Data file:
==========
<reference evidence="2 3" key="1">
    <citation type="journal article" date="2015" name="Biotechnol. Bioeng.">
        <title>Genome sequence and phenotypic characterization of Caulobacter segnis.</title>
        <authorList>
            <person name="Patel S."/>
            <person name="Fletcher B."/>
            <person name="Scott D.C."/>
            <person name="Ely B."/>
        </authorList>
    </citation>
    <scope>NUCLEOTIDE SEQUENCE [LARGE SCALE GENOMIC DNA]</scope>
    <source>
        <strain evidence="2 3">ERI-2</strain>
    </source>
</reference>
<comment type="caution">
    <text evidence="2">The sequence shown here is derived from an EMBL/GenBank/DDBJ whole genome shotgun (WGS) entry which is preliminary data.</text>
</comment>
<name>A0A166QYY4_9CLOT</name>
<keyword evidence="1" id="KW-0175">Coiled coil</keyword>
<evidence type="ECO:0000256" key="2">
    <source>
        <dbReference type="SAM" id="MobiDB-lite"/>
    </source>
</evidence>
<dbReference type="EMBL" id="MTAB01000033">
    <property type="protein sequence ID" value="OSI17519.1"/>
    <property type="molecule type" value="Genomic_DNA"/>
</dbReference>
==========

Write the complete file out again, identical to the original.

<reference evidence="2 3" key="1">
    <citation type="journal article" date="2015" name="Biotechnol. Bioeng.">
        <title>Genome sequence and phenotypic characterization of Caulobacter segnis.</title>
        <authorList>
            <person name="Patel S."/>
            <person name="Fletcher B."/>
            <person name="Scott D.C."/>
            <person name="Ely B."/>
        </authorList>
    </citation>
    <scope>NUCLEOTIDE SEQUENCE [LARGE SCALE GENOMIC DNA]</scope>
    <source>
        <strain evidence="2 3">ERI-2</strain>
    </source>
</reference>
<comment type="caution">
    <text evidence="2">The sequence shown here is derived from an EMBL/GenBank/DDBJ whole genome shotgun (WGS) entry which is preliminary data.</text>
</comment>
<name>A0A166QYY4_9CLOT</name>
<keyword evidence="1" id="KW-0175">Coiled coil</keyword>
<evidence type="ECO:0000256" key="2">
    <source>
        <dbReference type="SAM" id="MobiDB-lite"/>
    </source>
</evidence>
<dbReference type="EMBL" id="MTAB01000033">
    <property type="protein sequence ID" value="OSI17519.1"/>
    <property type="molecule type" value="Genomic_DNA"/>
</dbReference>